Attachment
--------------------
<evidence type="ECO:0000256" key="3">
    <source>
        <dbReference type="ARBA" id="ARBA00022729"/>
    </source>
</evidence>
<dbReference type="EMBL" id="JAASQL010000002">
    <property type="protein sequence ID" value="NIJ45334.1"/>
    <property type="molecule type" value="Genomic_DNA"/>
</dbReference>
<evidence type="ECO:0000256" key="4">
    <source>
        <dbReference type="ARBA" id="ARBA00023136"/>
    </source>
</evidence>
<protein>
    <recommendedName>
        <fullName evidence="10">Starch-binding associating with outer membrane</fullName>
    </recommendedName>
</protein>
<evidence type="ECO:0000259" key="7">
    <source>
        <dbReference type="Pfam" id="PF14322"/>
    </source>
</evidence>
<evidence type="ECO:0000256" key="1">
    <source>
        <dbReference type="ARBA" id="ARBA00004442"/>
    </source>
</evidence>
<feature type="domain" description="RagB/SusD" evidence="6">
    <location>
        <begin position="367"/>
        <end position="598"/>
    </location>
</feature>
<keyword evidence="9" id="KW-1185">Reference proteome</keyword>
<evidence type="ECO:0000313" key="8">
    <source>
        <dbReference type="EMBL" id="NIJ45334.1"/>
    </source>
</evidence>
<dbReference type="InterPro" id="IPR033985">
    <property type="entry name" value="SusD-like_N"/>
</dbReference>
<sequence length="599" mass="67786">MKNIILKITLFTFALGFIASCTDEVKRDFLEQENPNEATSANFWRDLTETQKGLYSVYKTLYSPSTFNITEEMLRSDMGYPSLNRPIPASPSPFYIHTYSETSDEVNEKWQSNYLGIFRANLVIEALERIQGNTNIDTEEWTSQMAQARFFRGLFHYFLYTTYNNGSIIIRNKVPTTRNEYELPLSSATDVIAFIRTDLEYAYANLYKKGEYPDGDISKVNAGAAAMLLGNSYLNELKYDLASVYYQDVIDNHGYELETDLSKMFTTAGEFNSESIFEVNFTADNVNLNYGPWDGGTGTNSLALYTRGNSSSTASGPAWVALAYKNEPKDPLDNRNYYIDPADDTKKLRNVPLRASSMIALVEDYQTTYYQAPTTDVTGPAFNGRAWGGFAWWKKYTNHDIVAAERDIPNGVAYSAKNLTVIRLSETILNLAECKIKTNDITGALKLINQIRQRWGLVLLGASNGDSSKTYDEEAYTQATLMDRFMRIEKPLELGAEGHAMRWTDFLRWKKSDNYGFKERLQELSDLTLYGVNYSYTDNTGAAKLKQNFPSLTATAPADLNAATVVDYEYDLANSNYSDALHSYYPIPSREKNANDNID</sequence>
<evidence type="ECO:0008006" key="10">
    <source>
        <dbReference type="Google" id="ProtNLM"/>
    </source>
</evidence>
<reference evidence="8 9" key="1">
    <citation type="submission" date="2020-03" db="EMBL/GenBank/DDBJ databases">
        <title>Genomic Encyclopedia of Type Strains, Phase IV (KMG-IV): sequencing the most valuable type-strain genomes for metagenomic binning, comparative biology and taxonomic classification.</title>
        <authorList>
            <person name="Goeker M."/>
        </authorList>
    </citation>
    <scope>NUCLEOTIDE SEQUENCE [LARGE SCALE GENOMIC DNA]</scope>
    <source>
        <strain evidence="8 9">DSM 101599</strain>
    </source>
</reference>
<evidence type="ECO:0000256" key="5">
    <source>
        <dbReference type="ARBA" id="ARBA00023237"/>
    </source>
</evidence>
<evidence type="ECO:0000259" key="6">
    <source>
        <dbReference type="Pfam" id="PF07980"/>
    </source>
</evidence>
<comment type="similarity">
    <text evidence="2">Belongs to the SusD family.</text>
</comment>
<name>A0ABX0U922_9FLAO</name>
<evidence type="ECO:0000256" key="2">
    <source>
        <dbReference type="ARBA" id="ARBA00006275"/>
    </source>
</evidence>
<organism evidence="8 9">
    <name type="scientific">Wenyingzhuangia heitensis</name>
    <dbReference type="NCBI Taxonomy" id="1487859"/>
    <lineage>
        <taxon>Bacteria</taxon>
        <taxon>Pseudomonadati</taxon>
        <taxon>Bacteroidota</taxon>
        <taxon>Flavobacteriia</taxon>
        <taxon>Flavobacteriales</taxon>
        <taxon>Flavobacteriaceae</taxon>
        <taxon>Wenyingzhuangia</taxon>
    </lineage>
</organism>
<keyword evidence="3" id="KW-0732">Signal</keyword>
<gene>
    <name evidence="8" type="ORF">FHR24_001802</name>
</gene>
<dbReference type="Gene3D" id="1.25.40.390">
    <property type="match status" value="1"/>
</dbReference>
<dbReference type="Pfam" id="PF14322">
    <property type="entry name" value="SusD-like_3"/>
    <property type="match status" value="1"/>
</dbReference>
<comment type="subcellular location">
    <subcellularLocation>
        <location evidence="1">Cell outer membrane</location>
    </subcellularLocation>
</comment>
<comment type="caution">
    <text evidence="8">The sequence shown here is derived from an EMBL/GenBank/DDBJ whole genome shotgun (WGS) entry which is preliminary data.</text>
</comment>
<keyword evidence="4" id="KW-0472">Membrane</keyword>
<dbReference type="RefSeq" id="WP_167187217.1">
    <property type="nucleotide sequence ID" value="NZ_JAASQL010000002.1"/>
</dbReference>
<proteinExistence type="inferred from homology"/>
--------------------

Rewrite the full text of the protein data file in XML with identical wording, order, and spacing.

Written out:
<evidence type="ECO:0000256" key="3">
    <source>
        <dbReference type="ARBA" id="ARBA00022729"/>
    </source>
</evidence>
<dbReference type="EMBL" id="JAASQL010000002">
    <property type="protein sequence ID" value="NIJ45334.1"/>
    <property type="molecule type" value="Genomic_DNA"/>
</dbReference>
<evidence type="ECO:0000256" key="4">
    <source>
        <dbReference type="ARBA" id="ARBA00023136"/>
    </source>
</evidence>
<protein>
    <recommendedName>
        <fullName evidence="10">Starch-binding associating with outer membrane</fullName>
    </recommendedName>
</protein>
<evidence type="ECO:0000259" key="7">
    <source>
        <dbReference type="Pfam" id="PF14322"/>
    </source>
</evidence>
<evidence type="ECO:0000256" key="1">
    <source>
        <dbReference type="ARBA" id="ARBA00004442"/>
    </source>
</evidence>
<feature type="domain" description="RagB/SusD" evidence="6">
    <location>
        <begin position="367"/>
        <end position="598"/>
    </location>
</feature>
<keyword evidence="9" id="KW-1185">Reference proteome</keyword>
<evidence type="ECO:0000313" key="8">
    <source>
        <dbReference type="EMBL" id="NIJ45334.1"/>
    </source>
</evidence>
<dbReference type="InterPro" id="IPR033985">
    <property type="entry name" value="SusD-like_N"/>
</dbReference>
<sequence length="599" mass="67786">MKNIILKITLFTFALGFIASCTDEVKRDFLEQENPNEATSANFWRDLTETQKGLYSVYKTLYSPSTFNITEEMLRSDMGYPSLNRPIPASPSPFYIHTYSETSDEVNEKWQSNYLGIFRANLVIEALERIQGNTNIDTEEWTSQMAQARFFRGLFHYFLYTTYNNGSIIIRNKVPTTRNEYELPLSSATDVIAFIRTDLEYAYANLYKKGEYPDGDISKVNAGAAAMLLGNSYLNELKYDLASVYYQDVIDNHGYELETDLSKMFTTAGEFNSESIFEVNFTADNVNLNYGPWDGGTGTNSLALYTRGNSSSTASGPAWVALAYKNEPKDPLDNRNYYIDPADDTKKLRNVPLRASSMIALVEDYQTTYYQAPTTDVTGPAFNGRAWGGFAWWKKYTNHDIVAAERDIPNGVAYSAKNLTVIRLSETILNLAECKIKTNDITGALKLINQIRQRWGLVLLGASNGDSSKTYDEEAYTQATLMDRFMRIEKPLELGAEGHAMRWTDFLRWKKSDNYGFKERLQELSDLTLYGVNYSYTDNTGAAKLKQNFPSLTATAPADLNAATVVDYEYDLANSNYSDALHSYYPIPSREKNANDNID</sequence>
<evidence type="ECO:0008006" key="10">
    <source>
        <dbReference type="Google" id="ProtNLM"/>
    </source>
</evidence>
<reference evidence="8 9" key="1">
    <citation type="submission" date="2020-03" db="EMBL/GenBank/DDBJ databases">
        <title>Genomic Encyclopedia of Type Strains, Phase IV (KMG-IV): sequencing the most valuable type-strain genomes for metagenomic binning, comparative biology and taxonomic classification.</title>
        <authorList>
            <person name="Goeker M."/>
        </authorList>
    </citation>
    <scope>NUCLEOTIDE SEQUENCE [LARGE SCALE GENOMIC DNA]</scope>
    <source>
        <strain evidence="8 9">DSM 101599</strain>
    </source>
</reference>
<evidence type="ECO:0000256" key="5">
    <source>
        <dbReference type="ARBA" id="ARBA00023237"/>
    </source>
</evidence>
<evidence type="ECO:0000259" key="6">
    <source>
        <dbReference type="Pfam" id="PF07980"/>
    </source>
</evidence>
<comment type="similarity">
    <text evidence="2">Belongs to the SusD family.</text>
</comment>
<name>A0ABX0U922_9FLAO</name>
<evidence type="ECO:0000256" key="2">
    <source>
        <dbReference type="ARBA" id="ARBA00006275"/>
    </source>
</evidence>
<organism evidence="8 9">
    <name type="scientific">Wenyingzhuangia heitensis</name>
    <dbReference type="NCBI Taxonomy" id="1487859"/>
    <lineage>
        <taxon>Bacteria</taxon>
        <taxon>Pseudomonadati</taxon>
        <taxon>Bacteroidota</taxon>
        <taxon>Flavobacteriia</taxon>
        <taxon>Flavobacteriales</taxon>
        <taxon>Flavobacteriaceae</taxon>
        <taxon>Wenyingzhuangia</taxon>
    </lineage>
</organism>
<keyword evidence="3" id="KW-0732">Signal</keyword>
<gene>
    <name evidence="8" type="ORF">FHR24_001802</name>
</gene>
<dbReference type="Gene3D" id="1.25.40.390">
    <property type="match status" value="1"/>
</dbReference>
<dbReference type="Pfam" id="PF14322">
    <property type="entry name" value="SusD-like_3"/>
    <property type="match status" value="1"/>
</dbReference>
<comment type="subcellular location">
    <subcellularLocation>
        <location evidence="1">Cell outer membrane</location>
    </subcellularLocation>
</comment>
<comment type="caution">
    <text evidence="8">The sequence shown here is derived from an EMBL/GenBank/DDBJ whole genome shotgun (WGS) entry which is preliminary data.</text>
</comment>
<keyword evidence="4" id="KW-0472">Membrane</keyword>
<dbReference type="RefSeq" id="WP_167187217.1">
    <property type="nucleotide sequence ID" value="NZ_JAASQL010000002.1"/>
</dbReference>
<proteinExistence type="inferred from homology"/>